We assumed the audience wanted season 1 — a buildup of intrigue about these characters and the discovery of their powers. We taught [them] to expect a certain kind of storytelling. They wanted adrenaline. We made a mistake.was 'no shit, Sherlock,' but today, perhaps in the wake of this week's good-but-not-yet-great flashback episode, I got to thinking about this quote, and I just had to ask: why? Why would Kring assume that retreading season 1 would have good results? Heroes is a show that lives and dies with its plot progression, and it slows down the relentless pace of events and revelations at its own peril. Who in their right mind would think that stalling, and even reversing, that pace would be a winning strategy? For crying out loud, when you finish a chapter in a book, no matter how enjoyable, do you want to read another chapter just like it, or do you want the story to move forward?
To quote Guy Fleegman: did you guys ever watch the show?
It's this observation that's finally got me worried about Heroes's future. I've been rather sanguine about the show's obvious drop in quality, partly because, as it turns out, I'm not nearly as invested in it as I thought I was, but mostly because I still had faith in Kring and his writers. Interviews like this one from the end of the first season, in which he promises not to be tied down by the first season's structure, convinced me that Kring had at least a sense of the direction he needed to move in. Now it seems that Heroes has hit the same pitfall that sank Lost (and, ultimately, Veronica Mars, though in that case against the producer's better judgement)--the belief that arc-driven television can be reduced to formula, and that a well-told story need only be repeated ad infinitum to satisfy its audience.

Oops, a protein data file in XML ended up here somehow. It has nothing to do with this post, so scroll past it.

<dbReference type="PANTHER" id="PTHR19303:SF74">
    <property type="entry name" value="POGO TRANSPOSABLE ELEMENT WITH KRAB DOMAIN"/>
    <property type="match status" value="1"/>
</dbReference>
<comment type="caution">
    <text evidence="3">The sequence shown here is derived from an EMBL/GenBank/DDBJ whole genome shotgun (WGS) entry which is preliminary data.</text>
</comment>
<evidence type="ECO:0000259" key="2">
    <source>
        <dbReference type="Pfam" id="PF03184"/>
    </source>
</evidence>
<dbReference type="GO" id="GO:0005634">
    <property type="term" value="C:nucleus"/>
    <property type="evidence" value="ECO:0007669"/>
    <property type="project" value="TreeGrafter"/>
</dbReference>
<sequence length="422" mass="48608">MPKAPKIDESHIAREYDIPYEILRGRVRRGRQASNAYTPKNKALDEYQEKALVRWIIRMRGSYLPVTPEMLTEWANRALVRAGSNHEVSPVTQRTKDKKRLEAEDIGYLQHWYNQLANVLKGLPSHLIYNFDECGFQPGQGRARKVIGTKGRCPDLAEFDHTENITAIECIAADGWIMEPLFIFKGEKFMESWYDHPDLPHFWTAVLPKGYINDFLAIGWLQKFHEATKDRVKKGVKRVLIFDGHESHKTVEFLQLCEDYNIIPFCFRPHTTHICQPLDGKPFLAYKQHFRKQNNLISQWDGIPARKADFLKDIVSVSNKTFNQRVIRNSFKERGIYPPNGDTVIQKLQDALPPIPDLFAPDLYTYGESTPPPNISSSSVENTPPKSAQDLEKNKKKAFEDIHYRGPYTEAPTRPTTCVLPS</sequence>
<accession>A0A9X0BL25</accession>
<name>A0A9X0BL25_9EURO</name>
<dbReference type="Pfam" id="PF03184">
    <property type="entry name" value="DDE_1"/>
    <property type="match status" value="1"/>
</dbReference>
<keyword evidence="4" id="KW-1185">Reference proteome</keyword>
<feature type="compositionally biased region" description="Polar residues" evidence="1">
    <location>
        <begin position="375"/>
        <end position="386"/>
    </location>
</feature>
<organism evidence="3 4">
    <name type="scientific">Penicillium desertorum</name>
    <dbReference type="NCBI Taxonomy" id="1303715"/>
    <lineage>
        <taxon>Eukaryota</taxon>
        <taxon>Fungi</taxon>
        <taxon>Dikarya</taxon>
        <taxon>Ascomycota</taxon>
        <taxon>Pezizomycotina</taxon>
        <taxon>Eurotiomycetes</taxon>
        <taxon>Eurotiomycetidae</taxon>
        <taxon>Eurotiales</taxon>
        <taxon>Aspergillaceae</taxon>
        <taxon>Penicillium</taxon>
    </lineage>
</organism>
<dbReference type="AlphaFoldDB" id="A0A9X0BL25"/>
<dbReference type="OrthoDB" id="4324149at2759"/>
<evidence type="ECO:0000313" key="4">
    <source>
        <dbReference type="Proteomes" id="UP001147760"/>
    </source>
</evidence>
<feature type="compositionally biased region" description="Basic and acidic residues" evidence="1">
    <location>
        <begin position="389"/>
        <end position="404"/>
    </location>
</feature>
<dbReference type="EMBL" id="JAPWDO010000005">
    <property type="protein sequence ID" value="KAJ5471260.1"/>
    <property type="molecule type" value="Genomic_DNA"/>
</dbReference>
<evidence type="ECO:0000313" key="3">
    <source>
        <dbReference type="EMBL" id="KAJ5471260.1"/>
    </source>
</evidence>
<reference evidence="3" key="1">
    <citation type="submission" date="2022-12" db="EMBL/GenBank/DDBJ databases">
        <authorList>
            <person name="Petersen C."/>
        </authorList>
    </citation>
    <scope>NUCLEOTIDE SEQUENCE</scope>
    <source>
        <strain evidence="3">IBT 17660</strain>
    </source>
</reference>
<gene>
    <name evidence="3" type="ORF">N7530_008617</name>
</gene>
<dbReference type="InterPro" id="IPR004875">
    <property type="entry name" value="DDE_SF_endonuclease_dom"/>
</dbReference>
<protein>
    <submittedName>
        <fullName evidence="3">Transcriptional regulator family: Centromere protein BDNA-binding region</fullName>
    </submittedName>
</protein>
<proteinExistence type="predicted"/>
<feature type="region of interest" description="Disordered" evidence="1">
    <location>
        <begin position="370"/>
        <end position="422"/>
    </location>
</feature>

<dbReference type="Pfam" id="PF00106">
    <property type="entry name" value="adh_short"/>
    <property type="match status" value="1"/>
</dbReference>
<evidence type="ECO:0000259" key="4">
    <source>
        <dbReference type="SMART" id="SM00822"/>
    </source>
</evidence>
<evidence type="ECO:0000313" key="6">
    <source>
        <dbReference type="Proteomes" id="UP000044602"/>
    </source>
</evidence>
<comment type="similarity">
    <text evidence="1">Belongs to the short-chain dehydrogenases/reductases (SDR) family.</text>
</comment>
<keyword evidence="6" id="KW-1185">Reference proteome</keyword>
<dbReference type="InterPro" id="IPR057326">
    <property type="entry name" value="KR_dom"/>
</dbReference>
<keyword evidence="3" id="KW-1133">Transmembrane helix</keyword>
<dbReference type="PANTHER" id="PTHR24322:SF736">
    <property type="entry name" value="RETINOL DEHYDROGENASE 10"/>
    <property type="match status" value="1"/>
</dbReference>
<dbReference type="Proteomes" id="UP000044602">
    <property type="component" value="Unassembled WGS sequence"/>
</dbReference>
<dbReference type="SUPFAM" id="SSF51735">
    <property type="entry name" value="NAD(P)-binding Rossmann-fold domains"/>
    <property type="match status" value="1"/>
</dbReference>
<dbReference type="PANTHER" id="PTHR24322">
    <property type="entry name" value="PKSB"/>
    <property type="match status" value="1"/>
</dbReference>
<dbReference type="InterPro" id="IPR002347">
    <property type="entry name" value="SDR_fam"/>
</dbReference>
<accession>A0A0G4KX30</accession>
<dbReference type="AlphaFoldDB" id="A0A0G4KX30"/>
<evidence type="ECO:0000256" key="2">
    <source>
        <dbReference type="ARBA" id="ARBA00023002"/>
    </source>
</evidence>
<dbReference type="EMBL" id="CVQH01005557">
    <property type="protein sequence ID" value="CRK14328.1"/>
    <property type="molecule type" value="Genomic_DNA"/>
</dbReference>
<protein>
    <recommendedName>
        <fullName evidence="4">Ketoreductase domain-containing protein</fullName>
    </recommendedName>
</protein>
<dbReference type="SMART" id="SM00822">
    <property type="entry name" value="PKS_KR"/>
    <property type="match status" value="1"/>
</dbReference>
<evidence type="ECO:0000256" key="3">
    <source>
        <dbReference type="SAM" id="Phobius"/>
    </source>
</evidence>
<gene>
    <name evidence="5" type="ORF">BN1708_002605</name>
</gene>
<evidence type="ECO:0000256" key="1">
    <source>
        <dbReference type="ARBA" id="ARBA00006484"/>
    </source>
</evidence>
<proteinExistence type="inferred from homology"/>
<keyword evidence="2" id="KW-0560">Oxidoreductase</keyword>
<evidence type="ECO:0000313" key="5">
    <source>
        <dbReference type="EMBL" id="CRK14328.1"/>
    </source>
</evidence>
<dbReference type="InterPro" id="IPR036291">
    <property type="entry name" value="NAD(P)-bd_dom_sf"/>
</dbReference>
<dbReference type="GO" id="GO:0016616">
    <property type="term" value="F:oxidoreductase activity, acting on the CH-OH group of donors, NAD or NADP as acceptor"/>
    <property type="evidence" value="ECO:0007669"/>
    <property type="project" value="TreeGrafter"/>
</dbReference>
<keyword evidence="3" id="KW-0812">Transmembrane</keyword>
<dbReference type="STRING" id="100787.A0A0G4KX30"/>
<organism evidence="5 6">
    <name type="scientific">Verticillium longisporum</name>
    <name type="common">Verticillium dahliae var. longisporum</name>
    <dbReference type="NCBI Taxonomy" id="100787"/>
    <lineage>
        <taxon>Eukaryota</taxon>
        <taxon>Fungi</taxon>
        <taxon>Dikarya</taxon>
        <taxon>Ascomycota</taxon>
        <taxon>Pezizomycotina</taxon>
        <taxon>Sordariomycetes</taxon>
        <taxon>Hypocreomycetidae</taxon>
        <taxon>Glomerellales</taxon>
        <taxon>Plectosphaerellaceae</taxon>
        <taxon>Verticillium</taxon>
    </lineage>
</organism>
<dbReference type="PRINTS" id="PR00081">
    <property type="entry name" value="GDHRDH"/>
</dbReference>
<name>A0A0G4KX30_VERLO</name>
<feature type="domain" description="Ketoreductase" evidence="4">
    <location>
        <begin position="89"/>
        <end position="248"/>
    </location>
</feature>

It remains to be seen whether the failure of volume II (which, if the WGA strikes goes on as it seems set to do, may very well be the entire second season) has truly taught Kring the lesson he needed to learn. It's not enough to give the audience adrenalin (though impeccable pacing did a great deal to hide the show's myriad flaws and mediocrities in the first season). We don't need the illusion of motion--we need to know we're going somewhere.